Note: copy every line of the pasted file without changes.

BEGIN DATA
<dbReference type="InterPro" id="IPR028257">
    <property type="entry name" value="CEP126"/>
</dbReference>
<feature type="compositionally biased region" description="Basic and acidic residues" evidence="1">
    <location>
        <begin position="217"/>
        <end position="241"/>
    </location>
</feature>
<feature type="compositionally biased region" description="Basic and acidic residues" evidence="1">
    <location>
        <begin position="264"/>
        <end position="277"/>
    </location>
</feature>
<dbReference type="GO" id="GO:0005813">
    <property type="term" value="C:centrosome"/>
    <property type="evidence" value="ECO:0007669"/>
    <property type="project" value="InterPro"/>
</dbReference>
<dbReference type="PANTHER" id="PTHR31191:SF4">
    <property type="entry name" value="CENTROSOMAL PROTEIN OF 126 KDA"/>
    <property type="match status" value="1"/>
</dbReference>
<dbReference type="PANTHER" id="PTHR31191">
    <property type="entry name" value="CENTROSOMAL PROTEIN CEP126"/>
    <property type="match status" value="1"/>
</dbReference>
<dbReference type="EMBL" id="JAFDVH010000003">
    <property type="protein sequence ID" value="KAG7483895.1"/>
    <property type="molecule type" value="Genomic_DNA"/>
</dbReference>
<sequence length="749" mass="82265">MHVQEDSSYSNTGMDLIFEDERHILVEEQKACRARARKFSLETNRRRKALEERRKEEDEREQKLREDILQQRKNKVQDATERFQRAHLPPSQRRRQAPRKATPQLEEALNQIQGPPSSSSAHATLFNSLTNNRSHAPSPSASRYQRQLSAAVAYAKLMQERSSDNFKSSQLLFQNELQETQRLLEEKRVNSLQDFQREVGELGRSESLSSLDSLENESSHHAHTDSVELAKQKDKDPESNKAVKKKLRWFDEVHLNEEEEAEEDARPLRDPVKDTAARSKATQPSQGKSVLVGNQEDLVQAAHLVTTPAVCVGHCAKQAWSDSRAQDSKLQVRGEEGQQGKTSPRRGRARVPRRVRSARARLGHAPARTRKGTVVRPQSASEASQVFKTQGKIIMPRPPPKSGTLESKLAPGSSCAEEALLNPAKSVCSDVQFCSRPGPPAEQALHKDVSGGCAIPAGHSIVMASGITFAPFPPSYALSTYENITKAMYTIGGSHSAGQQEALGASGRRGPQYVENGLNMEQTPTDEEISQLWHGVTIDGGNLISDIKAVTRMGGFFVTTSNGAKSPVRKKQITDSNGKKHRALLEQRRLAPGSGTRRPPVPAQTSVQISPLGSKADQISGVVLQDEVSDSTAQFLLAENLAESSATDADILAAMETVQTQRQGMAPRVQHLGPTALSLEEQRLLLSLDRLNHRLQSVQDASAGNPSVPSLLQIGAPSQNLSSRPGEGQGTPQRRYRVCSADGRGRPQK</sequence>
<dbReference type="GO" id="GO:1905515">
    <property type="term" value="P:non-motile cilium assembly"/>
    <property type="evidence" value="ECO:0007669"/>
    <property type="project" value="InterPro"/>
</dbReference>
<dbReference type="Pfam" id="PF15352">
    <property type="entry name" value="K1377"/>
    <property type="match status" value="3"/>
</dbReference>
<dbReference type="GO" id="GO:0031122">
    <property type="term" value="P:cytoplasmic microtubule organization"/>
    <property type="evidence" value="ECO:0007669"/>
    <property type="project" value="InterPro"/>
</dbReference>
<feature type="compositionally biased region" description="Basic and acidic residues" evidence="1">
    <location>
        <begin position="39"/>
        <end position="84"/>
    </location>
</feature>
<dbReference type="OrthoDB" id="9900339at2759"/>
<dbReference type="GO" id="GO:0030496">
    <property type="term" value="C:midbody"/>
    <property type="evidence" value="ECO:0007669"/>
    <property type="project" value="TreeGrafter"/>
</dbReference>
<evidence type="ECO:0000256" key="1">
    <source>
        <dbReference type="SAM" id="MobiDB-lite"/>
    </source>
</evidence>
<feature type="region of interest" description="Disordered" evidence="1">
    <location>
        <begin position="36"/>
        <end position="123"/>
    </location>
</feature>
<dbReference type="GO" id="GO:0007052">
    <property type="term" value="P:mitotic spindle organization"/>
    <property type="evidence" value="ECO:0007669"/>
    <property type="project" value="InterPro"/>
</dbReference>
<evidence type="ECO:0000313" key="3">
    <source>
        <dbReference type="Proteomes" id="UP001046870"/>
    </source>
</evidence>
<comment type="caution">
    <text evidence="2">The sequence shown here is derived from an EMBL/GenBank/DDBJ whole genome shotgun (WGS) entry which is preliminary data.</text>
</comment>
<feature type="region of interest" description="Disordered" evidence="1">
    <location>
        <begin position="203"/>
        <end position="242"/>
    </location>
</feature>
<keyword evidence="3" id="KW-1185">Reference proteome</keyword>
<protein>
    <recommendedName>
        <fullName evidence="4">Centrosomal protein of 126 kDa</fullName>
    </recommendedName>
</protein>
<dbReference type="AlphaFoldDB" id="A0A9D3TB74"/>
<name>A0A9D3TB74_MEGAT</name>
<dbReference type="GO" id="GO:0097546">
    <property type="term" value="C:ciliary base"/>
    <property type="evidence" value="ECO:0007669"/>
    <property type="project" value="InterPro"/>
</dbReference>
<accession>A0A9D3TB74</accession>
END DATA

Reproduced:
<dbReference type="InterPro" id="IPR028257">
    <property type="entry name" value="CEP126"/>
</dbReference>
<feature type="compositionally biased region" description="Basic and acidic residues" evidence="1">
    <location>
        <begin position="217"/>
        <end position="241"/>
    </location>
</feature>
<feature type="compositionally biased region" description="Basic and acidic residues" evidence="1">
    <location>
        <begin position="264"/>
        <end position="277"/>
    </location>
</feature>
<dbReference type="GO" id="GO:0005813">
    <property type="term" value="C:centrosome"/>
    <property type="evidence" value="ECO:0007669"/>
    <property type="project" value="InterPro"/>
</dbReference>
<dbReference type="PANTHER" id="PTHR31191:SF4">
    <property type="entry name" value="CENTROSOMAL PROTEIN OF 126 KDA"/>
    <property type="match status" value="1"/>
</dbReference>
<dbReference type="PANTHER" id="PTHR31191">
    <property type="entry name" value="CENTROSOMAL PROTEIN CEP126"/>
    <property type="match status" value="1"/>
</dbReference>
<dbReference type="EMBL" id="JAFDVH010000003">
    <property type="protein sequence ID" value="KAG7483895.1"/>
    <property type="molecule type" value="Genomic_DNA"/>
</dbReference>
<sequence length="749" mass="82265">MHVQEDSSYSNTGMDLIFEDERHILVEEQKACRARARKFSLETNRRRKALEERRKEEDEREQKLREDILQQRKNKVQDATERFQRAHLPPSQRRRQAPRKATPQLEEALNQIQGPPSSSSAHATLFNSLTNNRSHAPSPSASRYQRQLSAAVAYAKLMQERSSDNFKSSQLLFQNELQETQRLLEEKRVNSLQDFQREVGELGRSESLSSLDSLENESSHHAHTDSVELAKQKDKDPESNKAVKKKLRWFDEVHLNEEEEAEEDARPLRDPVKDTAARSKATQPSQGKSVLVGNQEDLVQAAHLVTTPAVCVGHCAKQAWSDSRAQDSKLQVRGEEGQQGKTSPRRGRARVPRRVRSARARLGHAPARTRKGTVVRPQSASEASQVFKTQGKIIMPRPPPKSGTLESKLAPGSSCAEEALLNPAKSVCSDVQFCSRPGPPAEQALHKDVSGGCAIPAGHSIVMASGITFAPFPPSYALSTYENITKAMYTIGGSHSAGQQEALGASGRRGPQYVENGLNMEQTPTDEEISQLWHGVTIDGGNLISDIKAVTRMGGFFVTTSNGAKSPVRKKQITDSNGKKHRALLEQRRLAPGSGTRRPPVPAQTSVQISPLGSKADQISGVVLQDEVSDSTAQFLLAENLAESSATDADILAAMETVQTQRQGMAPRVQHLGPTALSLEEQRLLLSLDRLNHRLQSVQDASAGNPSVPSLLQIGAPSQNLSSRPGEGQGTPQRRYRVCSADGRGRPQK</sequence>
<dbReference type="GO" id="GO:1905515">
    <property type="term" value="P:non-motile cilium assembly"/>
    <property type="evidence" value="ECO:0007669"/>
    <property type="project" value="InterPro"/>
</dbReference>
<dbReference type="Pfam" id="PF15352">
    <property type="entry name" value="K1377"/>
    <property type="match status" value="3"/>
</dbReference>
<dbReference type="GO" id="GO:0031122">
    <property type="term" value="P:cytoplasmic microtubule organization"/>
    <property type="evidence" value="ECO:0007669"/>
    <property type="project" value="InterPro"/>
</dbReference>
<feature type="compositionally biased region" description="Basic and acidic residues" evidence="1">
    <location>
        <begin position="39"/>
        <end position="84"/>
    </location>
</feature>
<dbReference type="OrthoDB" id="9900339at2759"/>
<dbReference type="GO" id="GO:0030496">
    <property type="term" value="C:midbody"/>
    <property type="evidence" value="ECO:0007669"/>
    <property type="project" value="TreeGrafter"/>
</dbReference>
<evidence type="ECO:0000256" key="1">
    <source>
        <dbReference type="SAM" id="MobiDB-lite"/>
    </source>
</evidence>
<feature type="region of interest" description="Disordered" evidence="1">
    <location>
        <begin position="36"/>
        <end position="123"/>
    </location>
</feature>
<dbReference type="GO" id="GO:0007052">
    <property type="term" value="P:mitotic spindle organization"/>
    <property type="evidence" value="ECO:0007669"/>
    <property type="project" value="InterPro"/>
</dbReference>
<evidence type="ECO:0000313" key="3">
    <source>
        <dbReference type="Proteomes" id="UP001046870"/>
    </source>
</evidence>
<comment type="caution">
    <text evidence="2">The sequence shown here is derived from an EMBL/GenBank/DDBJ whole genome shotgun (WGS) entry which is preliminary data.</text>
</comment>
<feature type="region of interest" description="Disordered" evidence="1">
    <location>
        <begin position="203"/>
        <end position="242"/>
    </location>
</feature>
<keyword evidence="3" id="KW-1185">Reference proteome</keyword>
<protein>
    <recommendedName>
        <fullName evidence="4">Centrosomal protein of 126 kDa</fullName>
    </recommendedName>
</protein>
<dbReference type="AlphaFoldDB" id="A0A9D3TB74"/>
<name>A0A9D3TB74_MEGAT</name>
<dbReference type="GO" id="GO:0097546">
    <property type="term" value="C:ciliary base"/>
    <property type="evidence" value="ECO:0007669"/>
    <property type="project" value="InterPro"/>
</dbReference>
<accession>A0A9D3TB74</accession>